A growing body of literature exists supporting the theory that toxicity to benthic organisms due to sediment-associated metals can be mitigated by the presence of acid-volatile sulfides (AVS). The current laboratory method for determining sediment AVS and simultaneously extracted metals
(SEM) involves a cold/dilute acid extraction, purge-and-trap procedure that converts labile solid-phase metal sulfides to hydrogen sulfide (H2S). Evolved H2S is transferred via inert carrier-gas to a stabilizing solution for detection and quantification. The method,
however, includes steps that can introduce systematic bias to the analytical results. For instance, the prominent component of AVS in anoxic sediment (i.e., amorphous iron (II) sulfide; FeS) is readily oxidized by aqueous dissolved or atmospheric oxygen. Sample manipulations that expose sediment
samples to aqueous dissolved or atmospheric oxygen, therefore, can change ambient sediment AVS concentrations. Sediment toxicity and SEM-AVS data are useful for evaluating sediment quality as related to metal concentrations. Obtaining accurate SEM-AVS data is imperative to accurate application
of this investigative tool. One approach to improving SEM-AVS data is to reduce the likelihood of sediment AVS oxidation. To this end, a field analytical method has been developed to extract and stabilize sediment AVS (i.e., cold/dilute acid extractable sulfides) in the field with negligible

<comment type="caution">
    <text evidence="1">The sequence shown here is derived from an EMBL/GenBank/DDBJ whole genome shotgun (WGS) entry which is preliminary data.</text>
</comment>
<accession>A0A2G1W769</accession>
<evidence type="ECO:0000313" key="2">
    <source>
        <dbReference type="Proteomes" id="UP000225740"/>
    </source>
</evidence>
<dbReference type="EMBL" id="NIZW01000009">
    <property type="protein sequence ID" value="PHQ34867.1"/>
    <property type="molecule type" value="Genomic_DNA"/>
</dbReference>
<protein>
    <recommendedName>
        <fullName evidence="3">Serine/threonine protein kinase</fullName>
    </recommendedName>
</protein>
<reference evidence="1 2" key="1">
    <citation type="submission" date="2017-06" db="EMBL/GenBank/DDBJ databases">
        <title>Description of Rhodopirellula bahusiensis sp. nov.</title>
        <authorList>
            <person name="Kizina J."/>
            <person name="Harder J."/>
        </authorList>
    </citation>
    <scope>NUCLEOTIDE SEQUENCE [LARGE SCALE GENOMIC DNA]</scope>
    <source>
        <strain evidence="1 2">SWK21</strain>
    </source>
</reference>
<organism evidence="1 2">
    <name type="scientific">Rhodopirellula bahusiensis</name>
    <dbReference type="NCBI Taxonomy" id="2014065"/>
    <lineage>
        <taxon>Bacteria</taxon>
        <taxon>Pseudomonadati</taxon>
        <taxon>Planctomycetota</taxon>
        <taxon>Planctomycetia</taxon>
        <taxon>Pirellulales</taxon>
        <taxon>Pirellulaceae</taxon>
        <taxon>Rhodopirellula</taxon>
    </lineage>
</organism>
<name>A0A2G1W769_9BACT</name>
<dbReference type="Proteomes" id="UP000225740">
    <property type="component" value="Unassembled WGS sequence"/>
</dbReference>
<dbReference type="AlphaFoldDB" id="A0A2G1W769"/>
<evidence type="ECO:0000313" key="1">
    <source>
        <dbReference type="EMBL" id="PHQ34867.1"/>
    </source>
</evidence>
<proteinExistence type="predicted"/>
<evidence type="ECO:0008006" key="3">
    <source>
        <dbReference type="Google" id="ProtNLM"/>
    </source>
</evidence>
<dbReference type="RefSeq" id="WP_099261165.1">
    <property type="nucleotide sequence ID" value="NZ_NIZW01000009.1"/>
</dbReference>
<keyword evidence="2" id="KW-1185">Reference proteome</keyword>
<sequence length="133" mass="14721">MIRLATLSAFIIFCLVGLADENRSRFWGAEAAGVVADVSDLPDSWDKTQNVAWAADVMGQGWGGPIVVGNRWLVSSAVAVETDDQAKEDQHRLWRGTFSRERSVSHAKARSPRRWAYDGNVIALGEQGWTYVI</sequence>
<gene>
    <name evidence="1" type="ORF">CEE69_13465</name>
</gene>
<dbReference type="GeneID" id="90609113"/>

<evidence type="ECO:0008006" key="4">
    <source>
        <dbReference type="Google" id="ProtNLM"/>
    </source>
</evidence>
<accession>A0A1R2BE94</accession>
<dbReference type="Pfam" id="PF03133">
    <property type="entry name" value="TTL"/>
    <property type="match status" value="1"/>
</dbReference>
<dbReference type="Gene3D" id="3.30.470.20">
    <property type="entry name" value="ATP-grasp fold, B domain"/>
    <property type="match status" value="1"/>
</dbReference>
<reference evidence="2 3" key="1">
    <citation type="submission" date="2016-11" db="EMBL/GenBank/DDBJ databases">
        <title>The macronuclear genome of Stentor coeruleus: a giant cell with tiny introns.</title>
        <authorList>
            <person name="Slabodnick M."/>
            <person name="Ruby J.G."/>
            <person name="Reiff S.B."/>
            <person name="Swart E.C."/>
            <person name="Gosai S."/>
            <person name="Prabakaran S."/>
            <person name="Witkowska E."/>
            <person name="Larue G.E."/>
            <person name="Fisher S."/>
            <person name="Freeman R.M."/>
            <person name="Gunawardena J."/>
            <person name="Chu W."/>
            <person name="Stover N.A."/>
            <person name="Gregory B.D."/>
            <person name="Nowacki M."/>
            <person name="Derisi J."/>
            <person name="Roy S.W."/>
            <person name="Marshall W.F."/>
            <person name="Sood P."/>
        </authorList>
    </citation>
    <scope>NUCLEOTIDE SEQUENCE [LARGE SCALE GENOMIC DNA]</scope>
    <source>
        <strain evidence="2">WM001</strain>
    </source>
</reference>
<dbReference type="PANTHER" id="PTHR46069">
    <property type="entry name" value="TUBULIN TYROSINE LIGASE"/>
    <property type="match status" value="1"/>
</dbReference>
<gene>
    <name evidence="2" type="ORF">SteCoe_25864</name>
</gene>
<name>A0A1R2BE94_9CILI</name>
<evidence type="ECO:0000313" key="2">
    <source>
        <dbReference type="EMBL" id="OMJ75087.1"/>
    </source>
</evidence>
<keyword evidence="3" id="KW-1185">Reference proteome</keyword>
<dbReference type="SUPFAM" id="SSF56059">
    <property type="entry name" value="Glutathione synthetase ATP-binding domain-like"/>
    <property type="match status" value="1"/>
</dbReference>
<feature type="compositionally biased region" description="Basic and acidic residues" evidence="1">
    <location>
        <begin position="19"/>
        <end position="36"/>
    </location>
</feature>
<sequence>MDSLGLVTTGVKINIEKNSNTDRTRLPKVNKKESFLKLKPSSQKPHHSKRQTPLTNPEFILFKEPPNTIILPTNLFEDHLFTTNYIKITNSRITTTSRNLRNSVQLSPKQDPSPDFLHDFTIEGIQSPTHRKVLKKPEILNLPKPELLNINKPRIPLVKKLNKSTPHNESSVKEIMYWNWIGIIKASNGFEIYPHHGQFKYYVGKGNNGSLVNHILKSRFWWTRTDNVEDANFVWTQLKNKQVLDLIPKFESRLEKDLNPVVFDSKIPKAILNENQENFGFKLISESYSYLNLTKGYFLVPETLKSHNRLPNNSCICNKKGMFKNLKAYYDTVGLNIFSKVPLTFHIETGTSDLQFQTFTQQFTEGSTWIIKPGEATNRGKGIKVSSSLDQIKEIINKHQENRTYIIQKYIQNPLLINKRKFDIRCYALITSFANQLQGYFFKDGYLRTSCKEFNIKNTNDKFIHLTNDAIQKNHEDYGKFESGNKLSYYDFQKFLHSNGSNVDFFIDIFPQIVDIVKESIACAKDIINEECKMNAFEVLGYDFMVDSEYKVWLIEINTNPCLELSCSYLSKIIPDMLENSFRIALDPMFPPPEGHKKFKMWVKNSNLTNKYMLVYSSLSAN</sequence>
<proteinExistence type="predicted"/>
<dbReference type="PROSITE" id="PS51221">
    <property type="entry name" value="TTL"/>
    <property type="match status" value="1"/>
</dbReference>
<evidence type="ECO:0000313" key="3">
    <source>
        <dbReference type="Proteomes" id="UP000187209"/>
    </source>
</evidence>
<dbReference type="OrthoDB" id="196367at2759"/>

exposure to sample-altering (e.g., oxidizing) conditions. The method can be applied as a hybrid field/lab method, combining characteristics of both a field method and the traditional laboratory method, or as a pure field method. Two types of analyses were performed: water-only sulfide
spikes and AVS-spiked formulated sediment samples. Time course measurements indicated that the time for completion of the sulfide extraction was approximately 15 to 25 minutes. The time to completion was likely limited by the sample/acid-reagent mixing efficiency achieved in the reaction
chamber. Recovery efficiencies were less consistent, ranging from 83.9 to 168 percent for water-only trials and from 62.8 to 123 percent for AVS-spiked formulated sediment. The recovery efficiency was affected by several factors, including the stability of the ORP electrode response to sulfide
in the alkaline sulfide trap solution. Better recovery efficiencies are expected by using sulfide ion-specific electrodes, sulfide anti-oxidation buffer solution, and stabilized sulfide stock solutions. Analytical results from this method appear to be comparable to laboratory analysis of
sediment AVS (as indicated by comparison of recovery efficiencies of water-only sulfide spikes). Future work on this new field AVS analytical method will compare results from field and laboratory analyses of formulated and natural sediments. This new method can provide investigators with a
convenient alternative for screening a large number of sediment samples for AVS and SEM.
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